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Aquilegia in pots?

Rob LockwoodRob Lockwood Posts: 311
Has anyone successfully kept aquilegias in pots?  They've self-seeded all over the garden and rather than get rid, wondered if I could dig up and pot some of them so I can wheel them out when they're in flower next year.  If you have, what size of pot?  Thanks!
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Posts

  • B3B3 Posts: 21,415
    They have deep roots when mature.
    In London. Keen but lazy.
  • Rob LockwoodRob Lockwood Posts: 311
    Thanks B3 - unpromising then?
  • debs64debs64 West Midlands, on the edge of the Black Country Posts: 4,206
    I have moved them successfully from one border to another just dig deep and use a big pot and cut off about half the foliage to give the roots a chance. Worth a try I would say! 
  • Butterfly66Butterfly66 BirminghamPosts: 736
    They don’t really hog the space when they’ve finished flowering and you can cut them right back once the foliage goes tatty so maybe best left in the border. We get loads as well and I just pull out any getting in the way once they’ve gone over, I just make sure that a few are left to self-seed.
     If you have a garden and a library, you have everything you need.”—Marcus Tullius Cicero
  • Nanny BeachNanny Beach Posts: 7,726
    as long as youplant them fairy small, I take a nice big chunk of soil around them, they do fine in pots, I dont cut them back after flowering.
  • KeenOnGreenKeenOnGreen Posts: 1,619
    I deadhead any seed heads to stimulate new flowers, and prevent self-seeding.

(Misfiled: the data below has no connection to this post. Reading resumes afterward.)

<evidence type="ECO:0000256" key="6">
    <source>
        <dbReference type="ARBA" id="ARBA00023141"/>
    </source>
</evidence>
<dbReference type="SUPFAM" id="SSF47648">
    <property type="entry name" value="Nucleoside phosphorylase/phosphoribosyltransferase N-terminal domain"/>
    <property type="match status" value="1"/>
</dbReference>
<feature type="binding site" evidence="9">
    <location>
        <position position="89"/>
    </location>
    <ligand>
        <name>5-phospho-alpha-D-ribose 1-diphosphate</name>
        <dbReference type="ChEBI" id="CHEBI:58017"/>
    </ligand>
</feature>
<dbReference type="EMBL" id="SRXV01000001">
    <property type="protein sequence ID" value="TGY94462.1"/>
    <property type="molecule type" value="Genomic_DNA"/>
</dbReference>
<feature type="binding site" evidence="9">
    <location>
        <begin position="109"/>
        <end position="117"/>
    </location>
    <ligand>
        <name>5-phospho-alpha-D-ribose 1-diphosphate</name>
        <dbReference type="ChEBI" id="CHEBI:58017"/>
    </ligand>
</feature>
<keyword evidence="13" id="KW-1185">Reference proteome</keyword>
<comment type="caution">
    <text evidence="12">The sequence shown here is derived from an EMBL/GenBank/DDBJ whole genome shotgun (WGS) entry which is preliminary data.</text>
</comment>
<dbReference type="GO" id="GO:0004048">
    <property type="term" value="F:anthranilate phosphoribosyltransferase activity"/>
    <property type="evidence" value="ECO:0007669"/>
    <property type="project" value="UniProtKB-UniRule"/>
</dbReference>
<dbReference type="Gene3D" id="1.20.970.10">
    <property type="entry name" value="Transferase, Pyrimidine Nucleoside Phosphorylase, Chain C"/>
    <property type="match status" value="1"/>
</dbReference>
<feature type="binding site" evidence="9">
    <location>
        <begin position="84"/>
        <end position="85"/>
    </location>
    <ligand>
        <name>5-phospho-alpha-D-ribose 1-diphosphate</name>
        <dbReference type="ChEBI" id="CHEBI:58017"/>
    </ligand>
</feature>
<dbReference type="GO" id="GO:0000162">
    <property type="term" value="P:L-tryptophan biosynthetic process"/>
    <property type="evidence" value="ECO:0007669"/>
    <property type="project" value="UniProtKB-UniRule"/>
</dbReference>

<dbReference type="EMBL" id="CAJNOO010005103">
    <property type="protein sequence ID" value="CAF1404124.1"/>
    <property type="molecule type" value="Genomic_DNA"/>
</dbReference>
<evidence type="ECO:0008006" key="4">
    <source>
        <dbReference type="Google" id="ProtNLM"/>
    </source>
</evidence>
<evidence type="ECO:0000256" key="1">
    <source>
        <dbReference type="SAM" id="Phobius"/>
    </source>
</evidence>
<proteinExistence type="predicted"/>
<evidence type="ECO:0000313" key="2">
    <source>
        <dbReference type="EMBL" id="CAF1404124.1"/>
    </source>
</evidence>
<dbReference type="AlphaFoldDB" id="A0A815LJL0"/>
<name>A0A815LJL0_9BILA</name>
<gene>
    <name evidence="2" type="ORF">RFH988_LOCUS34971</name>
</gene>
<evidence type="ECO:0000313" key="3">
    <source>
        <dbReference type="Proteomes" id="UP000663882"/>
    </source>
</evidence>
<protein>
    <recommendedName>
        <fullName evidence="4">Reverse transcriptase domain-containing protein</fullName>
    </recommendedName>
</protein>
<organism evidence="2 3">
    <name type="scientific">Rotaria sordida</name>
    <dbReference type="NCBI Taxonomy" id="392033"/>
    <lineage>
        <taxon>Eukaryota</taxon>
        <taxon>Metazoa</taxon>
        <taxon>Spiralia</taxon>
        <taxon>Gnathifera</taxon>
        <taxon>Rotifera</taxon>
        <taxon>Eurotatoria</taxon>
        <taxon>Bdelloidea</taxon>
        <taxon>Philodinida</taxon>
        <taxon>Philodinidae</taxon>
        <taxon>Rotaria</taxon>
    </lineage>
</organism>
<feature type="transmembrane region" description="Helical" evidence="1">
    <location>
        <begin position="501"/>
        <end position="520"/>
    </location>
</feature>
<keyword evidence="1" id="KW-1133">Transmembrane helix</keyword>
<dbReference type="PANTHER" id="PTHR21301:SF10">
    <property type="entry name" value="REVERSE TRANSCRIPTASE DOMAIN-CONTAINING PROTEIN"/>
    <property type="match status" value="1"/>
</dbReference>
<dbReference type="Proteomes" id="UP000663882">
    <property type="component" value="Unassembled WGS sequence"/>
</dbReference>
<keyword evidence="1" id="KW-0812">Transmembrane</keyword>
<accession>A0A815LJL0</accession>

• Butterfly66Butterfly66 BirminghamPosts: 736
    I’ve never thought to deadhead them , don’t know why. @KeenOnGreen how long do they keep going for?
     If you have a garden and a library, you have everything you need.”—Marcus Tullius Cicero
  • KeenOnGreenKeenOnGreen Posts: 1,619
    It will extend the flowering period beyond a month, but this also depends on soil conditions and weather too.  
  • purplerallimpurplerallim LincolnshirePosts: 4,231
    I have alot of more native type, which if cross pollinate will give predominantly pink flowers. So I dead head the pink ones and allow the white, blue and purple ones to seed. You still end up with pink, but they don't take over.😁
  • FairygirlFairygirl west central ScotlandPosts: 46,064
    I always dead head them. I only keep a few now though, and mainly whites, or very dark ones like William Guiness.
    Inevitably you get crossing if they seed around, and end up with those horrible pink nothing-y colours, which I can't bear. 
    If you start them off in a pot, and the pot's suitable, you can keep them potted. I'd say you'd need something at least a foot deep @Rob Lockwood :)
    It's a place where beautiful isn't enough of a word....


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